The book pictured above, “We Die Alone,” by David Howarth, is one I’ve not read yet. I learned about the book through a newspaper commentary article titled, “They make ‘em tough in Norway” by David Brooks in the Opinion & Analysis section of the Bangkok Post, dated March 3, 2010.
As many of you know, I purchase the Wednesday edition of the Bangkok Post mainly for the Database section, which has a lot of computer tips I find very valuable, and the Sunday edition for a recap of the week past and the week to come. The Sunday edition has many, many sections in it that I find interesting.
I almost skipped the commentary article in the Wednesday edition, but for some reason, “They make ‘em tough in
I’d like to post the article here for all of you to read, since it really struck me as one of the most fantastic stories I’ve ever digested. A true story, yet practically unbelievable…
There must be many reasons for
In 1943, Baalsrud was a young instrument maker who was asked to sneak back into
His mission, described in the book “We Die Alone” by David Howarth, was betrayed. His boat was shelled by German troops. Baalsrud dove into the ice covered waters and swam, with bullets flying around him, toward an island off the Norwegian coast. The rest of his party was killed on the spot, or captured and eventually executed, but Baalsrud made it to the beach and started climbing an icy mountain. He was chased by Nazi’s and he killed one officer.
He was hunted by about 50 Germans and left a trail in the deep snow. He’d lost one boot and sock, and was bleeding from where his big toe had been shot off. He scrambled across the island and swam successfully across the icy sound to two other islands. On the second, he lay dying of cold and exhaustion on the beach.
Two girls found and led him to their home. And this is the core of the story. During the next months, dozens of Norwegians helped Baalsrud get across to
Baalsrud was clothed and fed and rowed to another island. He showed up at other houses and was taken in. He began walking across the mountain ranges on that island in the general direction of the mainland, hikes of 24, 13, and 28 hours without break.
A 72-year-old man rowed him the final 10 miles to the mainland, past German positions, and gave him skis. Up in the mountains he skied through severe winter storms. One night, he started an avalanche. He fell at least 300 feet, smashed his skis, and suffered a severe concussion. His body was buried in snow, but his head was sticking out. He lost sense of time and self-possession. He was blind, the snow having scorched the retinas of his eyes.
He wandered aimlessly for four days, plagued by hallucinations. At one point he thought he had found a trail, but he was only following his own footsteps in a small circle.
Finally, he stumbled upon a cottage. A man named Marius Gronvold took him in. He treated Baalsrud’s frostbite and hid him in a remote shed across a lake to recover. He was alone for a week (a storm made it impossible for anyone to reach him). Gangrene invaded his legs. He stabbed them to drain the pus and blood. His eyesight recovered, but the pain was excruciating and he was starving.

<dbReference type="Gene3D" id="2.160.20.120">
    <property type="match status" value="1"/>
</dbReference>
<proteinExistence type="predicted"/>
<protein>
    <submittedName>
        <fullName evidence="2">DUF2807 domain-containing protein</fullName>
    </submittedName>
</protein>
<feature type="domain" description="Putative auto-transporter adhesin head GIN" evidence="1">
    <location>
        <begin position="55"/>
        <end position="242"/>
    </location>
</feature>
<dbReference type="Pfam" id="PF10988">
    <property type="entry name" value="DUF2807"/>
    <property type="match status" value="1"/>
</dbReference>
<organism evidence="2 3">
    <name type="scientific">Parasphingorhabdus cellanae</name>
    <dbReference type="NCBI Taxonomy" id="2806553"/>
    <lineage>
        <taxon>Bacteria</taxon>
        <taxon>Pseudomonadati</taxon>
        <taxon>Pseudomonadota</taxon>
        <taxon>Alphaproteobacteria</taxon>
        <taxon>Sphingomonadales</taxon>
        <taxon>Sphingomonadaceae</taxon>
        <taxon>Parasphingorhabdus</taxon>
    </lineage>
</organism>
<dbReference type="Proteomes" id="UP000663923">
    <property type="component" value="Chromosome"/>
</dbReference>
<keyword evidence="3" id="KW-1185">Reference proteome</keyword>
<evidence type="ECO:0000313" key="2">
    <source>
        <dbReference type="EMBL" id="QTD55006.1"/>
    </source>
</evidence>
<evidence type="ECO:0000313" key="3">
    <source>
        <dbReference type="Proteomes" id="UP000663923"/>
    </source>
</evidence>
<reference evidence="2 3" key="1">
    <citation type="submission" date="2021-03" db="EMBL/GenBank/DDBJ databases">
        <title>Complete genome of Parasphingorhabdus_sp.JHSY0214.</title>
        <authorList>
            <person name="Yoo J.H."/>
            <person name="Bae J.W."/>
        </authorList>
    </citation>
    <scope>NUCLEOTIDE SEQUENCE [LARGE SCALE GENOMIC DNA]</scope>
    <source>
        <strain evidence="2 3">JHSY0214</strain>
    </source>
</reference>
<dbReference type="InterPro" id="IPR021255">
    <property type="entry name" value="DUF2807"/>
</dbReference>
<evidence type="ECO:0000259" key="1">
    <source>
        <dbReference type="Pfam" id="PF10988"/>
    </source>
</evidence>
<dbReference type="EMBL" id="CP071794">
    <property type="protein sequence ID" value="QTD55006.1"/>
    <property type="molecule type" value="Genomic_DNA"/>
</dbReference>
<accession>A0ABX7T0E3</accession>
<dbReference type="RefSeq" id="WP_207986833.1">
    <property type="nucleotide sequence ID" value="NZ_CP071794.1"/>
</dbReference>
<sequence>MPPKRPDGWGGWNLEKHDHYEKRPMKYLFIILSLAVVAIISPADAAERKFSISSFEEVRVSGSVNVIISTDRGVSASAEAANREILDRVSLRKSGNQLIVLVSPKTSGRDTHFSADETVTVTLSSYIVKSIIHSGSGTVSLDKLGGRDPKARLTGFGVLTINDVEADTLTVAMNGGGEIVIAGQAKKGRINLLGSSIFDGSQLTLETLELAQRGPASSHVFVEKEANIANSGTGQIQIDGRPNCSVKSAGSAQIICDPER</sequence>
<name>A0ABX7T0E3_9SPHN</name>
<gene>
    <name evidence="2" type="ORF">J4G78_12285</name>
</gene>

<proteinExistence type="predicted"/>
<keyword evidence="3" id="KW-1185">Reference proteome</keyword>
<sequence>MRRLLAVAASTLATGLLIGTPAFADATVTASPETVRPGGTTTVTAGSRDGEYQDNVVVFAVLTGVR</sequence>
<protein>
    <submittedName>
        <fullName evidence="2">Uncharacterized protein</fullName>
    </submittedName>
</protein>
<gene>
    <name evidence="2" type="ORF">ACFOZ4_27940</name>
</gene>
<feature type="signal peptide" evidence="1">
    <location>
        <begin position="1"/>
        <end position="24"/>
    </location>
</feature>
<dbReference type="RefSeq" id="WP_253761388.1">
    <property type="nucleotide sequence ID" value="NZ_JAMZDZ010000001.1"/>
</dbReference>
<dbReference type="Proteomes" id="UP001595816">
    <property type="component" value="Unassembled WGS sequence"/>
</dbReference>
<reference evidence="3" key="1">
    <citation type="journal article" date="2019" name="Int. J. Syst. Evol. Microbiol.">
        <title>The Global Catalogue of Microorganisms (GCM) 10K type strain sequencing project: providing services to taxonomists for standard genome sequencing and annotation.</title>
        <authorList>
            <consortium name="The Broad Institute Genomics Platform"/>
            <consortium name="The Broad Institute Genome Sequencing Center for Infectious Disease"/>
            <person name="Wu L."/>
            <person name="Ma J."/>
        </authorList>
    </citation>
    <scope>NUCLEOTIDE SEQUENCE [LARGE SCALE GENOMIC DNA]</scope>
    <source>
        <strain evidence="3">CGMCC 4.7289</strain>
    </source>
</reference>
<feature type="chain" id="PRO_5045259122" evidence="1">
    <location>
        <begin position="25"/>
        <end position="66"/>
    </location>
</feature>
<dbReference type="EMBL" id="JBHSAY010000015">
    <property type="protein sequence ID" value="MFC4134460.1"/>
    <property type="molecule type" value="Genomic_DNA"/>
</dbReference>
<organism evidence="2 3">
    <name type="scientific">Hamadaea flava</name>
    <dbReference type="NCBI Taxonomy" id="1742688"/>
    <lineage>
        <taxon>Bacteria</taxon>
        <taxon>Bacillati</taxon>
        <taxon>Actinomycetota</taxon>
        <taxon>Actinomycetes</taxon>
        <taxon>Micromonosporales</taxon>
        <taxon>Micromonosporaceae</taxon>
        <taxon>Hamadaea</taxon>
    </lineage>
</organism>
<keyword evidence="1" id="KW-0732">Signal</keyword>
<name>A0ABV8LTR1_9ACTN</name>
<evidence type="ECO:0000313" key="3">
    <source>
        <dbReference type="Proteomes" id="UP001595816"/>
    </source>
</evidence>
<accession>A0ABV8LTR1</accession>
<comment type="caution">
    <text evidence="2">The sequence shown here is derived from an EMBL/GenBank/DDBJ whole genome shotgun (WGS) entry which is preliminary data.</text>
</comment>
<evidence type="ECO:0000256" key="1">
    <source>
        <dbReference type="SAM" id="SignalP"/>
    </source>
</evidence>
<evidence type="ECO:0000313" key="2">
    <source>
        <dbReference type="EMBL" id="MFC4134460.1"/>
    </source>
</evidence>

Baalsrud could no longer walk, so Gronvold and friends built a sled. They carried the sled and him up a 3,000-foot mountain in the middle of a winter storm and across a frozen plateau to where another party was supposed to meet them. The other men weren’t there and Gronvold was compelled to leave Baalsrud in a hole in the ice under a boulder.
The other party missed the rendezvous because of a blizzard, and by the time they got there, days later, the tracks were covered and they could find no sign of him. A week later, Gronvold went up to retrieve Baalsrud’s body and was astonished to find him barely alive. Baalsrud spent the next 20 days in a sleeping bag immobilized in the snow, sporadically supplied by Gronvold and others.
Over the next weeks, groups of men tried to drag him to
Finally he was awoken by the sound of snorting reindeer. A group of Laps had arrived, and under German fire, they dragged him to
Author’s final comment:
This astonishing story could only take place in a country whose people are skilled on skis and in winter conditions. But there also is an interesting form of social capital on display. It’s a mixture of softness and hardness. Baalsrud was kept alive thanks to a serial outpouring of love and nurturing. At the same time, he and his rescuers displayed an unbelievable level of hardheaded toughness and resilience. That’s a cultural cocktail bound to produce achievement in many spheres.
Jeeem’s final comment:
Regarding the Olympics, I’m only a so-so fan. I like to watch odd sports events like fencing, curling, handball, weight lifting, pole vaulting, takraw, Jai alai, and other stuff like that, which you just don’t see every day. And winter sport usually just doesn’t do it for me.
But, after reading this story, no matter what its intent on being published, I am left with the feeling that no matter what kind of lousy day I have, nothing I’ve ever gone through could even come close to what ole Baalsrud had to go through. I think I’d have given up long before even reaching the first island. But, I think it is proof perfect of the very lengths a person will go through to survive.
Life is such a jewel.